OK, where were we.
Oh, yeah. Party lines. Lots of readers remember them. But I especially like Michelle Batten’s story. She didn’t understand about different households having the same phone number but different rings.
“When I first came to the U.S. in 1958, I had no idea what a party line was so I picked up the phone every time it rang and would tell the callers they had the wrong number.”
I’ve posted a few more readers’ recollections on The Slice Blog at www.spokesman.com.
Naming the summer of 2012: Trudi Brown suggested “The Summer of Political Robocalls.”
John Harbuck offered “Summer of Shiver.”
One of Sarah Jensen’s ideas is “The Summer of Sweat and Beers.”
Another of hers is “The Summer of Bikes and Men.”
And, speaking of men, David Adams proposed “A Beer Belly Summer.”
Old business (choosing an era for a mini-series costume drama set in Spokane): Lan Hellie was surprised no one suggested the mid-1970s. The city changed dramatically during that period, he noted. And the actors could wear leisure suits.
Edie Clark proposed 1955-1965. “You did not go downtown unless you were properly dressed,” she wrote.
Old business (middle school vs. junior high): Coeur d’Alene’s David Townsend felt overlooked. When he was growing up in Bozeman, Mont., the grades were broken up this way.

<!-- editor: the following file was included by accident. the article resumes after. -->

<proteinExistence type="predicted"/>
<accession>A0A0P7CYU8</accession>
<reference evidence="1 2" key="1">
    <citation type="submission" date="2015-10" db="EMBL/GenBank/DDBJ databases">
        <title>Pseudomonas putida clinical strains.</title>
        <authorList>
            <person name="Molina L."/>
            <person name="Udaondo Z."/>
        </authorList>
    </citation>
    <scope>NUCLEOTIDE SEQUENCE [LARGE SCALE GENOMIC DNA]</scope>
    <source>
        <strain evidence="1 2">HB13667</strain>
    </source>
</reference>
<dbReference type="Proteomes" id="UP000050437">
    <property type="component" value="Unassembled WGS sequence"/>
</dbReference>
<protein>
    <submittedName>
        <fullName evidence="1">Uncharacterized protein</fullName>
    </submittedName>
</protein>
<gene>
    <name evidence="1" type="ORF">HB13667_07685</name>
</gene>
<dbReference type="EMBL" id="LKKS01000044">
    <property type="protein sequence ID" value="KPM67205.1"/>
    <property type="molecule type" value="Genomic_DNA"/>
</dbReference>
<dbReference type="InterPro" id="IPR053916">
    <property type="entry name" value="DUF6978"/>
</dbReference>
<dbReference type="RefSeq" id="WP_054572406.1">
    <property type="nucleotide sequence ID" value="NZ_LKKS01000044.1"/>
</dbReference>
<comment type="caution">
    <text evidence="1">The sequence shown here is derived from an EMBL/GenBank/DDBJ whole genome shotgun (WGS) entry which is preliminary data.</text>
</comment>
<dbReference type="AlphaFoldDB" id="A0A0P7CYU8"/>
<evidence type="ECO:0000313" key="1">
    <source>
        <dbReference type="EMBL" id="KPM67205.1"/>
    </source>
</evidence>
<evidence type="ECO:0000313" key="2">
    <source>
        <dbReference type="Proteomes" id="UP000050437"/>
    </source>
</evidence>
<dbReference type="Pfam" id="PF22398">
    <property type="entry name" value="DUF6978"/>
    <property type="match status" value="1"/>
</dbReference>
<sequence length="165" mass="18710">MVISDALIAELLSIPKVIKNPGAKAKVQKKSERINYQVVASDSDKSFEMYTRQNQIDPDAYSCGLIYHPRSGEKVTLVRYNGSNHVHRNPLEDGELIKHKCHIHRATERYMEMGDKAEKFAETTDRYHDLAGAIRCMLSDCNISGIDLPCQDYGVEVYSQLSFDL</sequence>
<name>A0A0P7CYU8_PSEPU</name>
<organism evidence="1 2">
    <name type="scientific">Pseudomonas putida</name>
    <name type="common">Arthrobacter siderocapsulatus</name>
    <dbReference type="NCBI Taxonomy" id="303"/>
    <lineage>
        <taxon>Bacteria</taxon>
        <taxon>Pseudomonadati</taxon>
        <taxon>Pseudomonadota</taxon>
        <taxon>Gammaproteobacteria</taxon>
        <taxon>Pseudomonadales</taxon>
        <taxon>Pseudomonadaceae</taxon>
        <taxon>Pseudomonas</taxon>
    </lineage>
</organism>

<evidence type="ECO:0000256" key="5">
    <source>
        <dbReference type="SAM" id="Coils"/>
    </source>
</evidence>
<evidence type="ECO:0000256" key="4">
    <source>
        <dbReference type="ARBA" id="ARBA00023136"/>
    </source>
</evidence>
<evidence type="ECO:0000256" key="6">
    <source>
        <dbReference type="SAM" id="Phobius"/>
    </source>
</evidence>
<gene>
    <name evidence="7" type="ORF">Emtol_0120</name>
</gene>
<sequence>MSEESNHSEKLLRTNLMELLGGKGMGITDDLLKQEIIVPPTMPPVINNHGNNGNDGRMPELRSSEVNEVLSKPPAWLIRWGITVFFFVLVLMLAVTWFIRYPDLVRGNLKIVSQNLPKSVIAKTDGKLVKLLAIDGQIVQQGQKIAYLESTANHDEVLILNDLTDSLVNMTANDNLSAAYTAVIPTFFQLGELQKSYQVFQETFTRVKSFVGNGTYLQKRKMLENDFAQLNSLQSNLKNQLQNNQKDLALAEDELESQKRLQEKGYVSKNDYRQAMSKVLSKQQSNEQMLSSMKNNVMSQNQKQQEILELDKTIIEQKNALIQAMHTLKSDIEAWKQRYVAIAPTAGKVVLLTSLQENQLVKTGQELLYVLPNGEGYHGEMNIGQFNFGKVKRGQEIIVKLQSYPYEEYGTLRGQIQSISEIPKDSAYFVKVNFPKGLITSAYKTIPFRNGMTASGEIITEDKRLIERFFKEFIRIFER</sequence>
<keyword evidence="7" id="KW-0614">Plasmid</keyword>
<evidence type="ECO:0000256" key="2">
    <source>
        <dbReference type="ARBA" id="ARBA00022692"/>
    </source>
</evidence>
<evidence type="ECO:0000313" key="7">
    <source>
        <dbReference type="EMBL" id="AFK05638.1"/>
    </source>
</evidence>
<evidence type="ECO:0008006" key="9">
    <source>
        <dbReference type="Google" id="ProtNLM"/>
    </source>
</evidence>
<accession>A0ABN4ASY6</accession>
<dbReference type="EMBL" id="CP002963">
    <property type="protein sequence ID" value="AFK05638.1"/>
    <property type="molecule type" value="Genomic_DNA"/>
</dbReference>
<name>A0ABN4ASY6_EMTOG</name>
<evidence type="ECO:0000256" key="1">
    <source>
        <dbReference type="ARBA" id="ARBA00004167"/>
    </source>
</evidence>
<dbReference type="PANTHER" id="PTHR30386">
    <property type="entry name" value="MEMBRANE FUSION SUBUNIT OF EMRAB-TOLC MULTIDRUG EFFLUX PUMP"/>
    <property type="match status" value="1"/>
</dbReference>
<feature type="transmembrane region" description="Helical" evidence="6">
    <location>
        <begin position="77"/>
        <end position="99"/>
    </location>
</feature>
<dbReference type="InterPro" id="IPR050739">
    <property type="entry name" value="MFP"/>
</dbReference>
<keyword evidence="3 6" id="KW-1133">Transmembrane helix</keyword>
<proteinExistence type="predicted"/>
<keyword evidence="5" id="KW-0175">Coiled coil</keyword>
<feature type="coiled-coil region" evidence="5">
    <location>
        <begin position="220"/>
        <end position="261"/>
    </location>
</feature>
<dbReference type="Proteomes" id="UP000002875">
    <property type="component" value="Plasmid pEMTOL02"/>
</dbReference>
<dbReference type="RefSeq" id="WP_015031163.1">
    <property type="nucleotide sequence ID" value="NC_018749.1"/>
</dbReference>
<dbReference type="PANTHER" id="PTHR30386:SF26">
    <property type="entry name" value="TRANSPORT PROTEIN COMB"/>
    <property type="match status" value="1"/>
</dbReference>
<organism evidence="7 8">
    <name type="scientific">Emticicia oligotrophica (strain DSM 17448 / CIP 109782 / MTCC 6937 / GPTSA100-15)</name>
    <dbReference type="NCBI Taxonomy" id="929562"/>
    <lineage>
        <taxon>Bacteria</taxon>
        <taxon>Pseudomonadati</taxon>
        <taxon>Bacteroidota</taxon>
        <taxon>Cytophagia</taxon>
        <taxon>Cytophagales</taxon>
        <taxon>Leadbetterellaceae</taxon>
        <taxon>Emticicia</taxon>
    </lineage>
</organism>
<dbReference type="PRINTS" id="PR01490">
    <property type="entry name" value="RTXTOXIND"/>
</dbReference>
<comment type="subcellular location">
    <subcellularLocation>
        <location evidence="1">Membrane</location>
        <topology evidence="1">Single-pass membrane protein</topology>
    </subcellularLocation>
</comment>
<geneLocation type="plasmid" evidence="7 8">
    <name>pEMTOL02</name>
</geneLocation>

Elementary: K-4; Middle: 5 and 6; Junior high: 7-9; High school: 10-12.
Feedback on my last pre-vacation column: “As I was sitting in the kitchen this morning, sipping my coffee, reading The Slice, and watching the snow blow sideways on the first day of spring, I decided that I wasn’t ready for discussions on swimwear quite yet,” wrote Peter Yocom.
Today’s Slice question: Everyone knows it can be raining in downtown Spokane at the same time it is snowing on the South Hill. But surely there are those with daily commutes that involve even greater elevation changes. So here’s the question.
Who around here routinely experiences the biggest difference in weather between home and work?